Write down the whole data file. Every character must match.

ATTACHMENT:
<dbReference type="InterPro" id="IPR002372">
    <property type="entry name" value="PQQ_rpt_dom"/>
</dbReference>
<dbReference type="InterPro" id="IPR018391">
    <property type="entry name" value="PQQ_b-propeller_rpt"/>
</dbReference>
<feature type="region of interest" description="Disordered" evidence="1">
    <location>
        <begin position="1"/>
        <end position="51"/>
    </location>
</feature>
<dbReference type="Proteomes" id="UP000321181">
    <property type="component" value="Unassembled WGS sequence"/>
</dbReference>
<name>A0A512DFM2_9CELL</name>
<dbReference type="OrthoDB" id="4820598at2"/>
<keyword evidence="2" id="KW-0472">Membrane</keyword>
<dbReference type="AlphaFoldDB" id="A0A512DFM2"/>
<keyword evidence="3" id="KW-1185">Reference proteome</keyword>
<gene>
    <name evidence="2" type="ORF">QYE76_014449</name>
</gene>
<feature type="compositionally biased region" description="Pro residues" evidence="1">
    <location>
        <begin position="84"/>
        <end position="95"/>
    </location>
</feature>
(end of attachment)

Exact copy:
<dbReference type="InterPro" id="IPR002372">
    <property type="entry name" value="PQQ_rpt_dom"/>
</dbReference>
<dbReference type="InterPro" id="IPR018391">
    <property type="entry name" value="PQQ_b-propeller_rpt"/>
</dbReference>
<feature type="region of interest" description="Disordered" evidence="1">
    <location>
        <begin position="1"/>
        <end position="51"/>
    </location>
</feature>
<dbReference type="Proteomes" id="UP000321181">
    <property type="component" value="Unassembled WGS sequence"/>
</dbReference>
<name>A0A512DFM2_9CELL</name>
<dbReference type="OrthoDB" id="4820598at2"/>
<keyword evidence="2" id="KW-0472">Membrane</keyword>
<dbReference type="AlphaFoldDB" id="A0A512DFM2"/>
<keyword evidence="3" id="KW-1185">Reference proteome</keyword>
<gene>
    <name evidence="2" type="ORF">QYE76_014449</name>
</gene>
<feature type="compositionally biased region" description="Pro residues" evidence="1">
    <location>
        <begin position="84"/>
        <end position="95"/>
    </location>
</feature>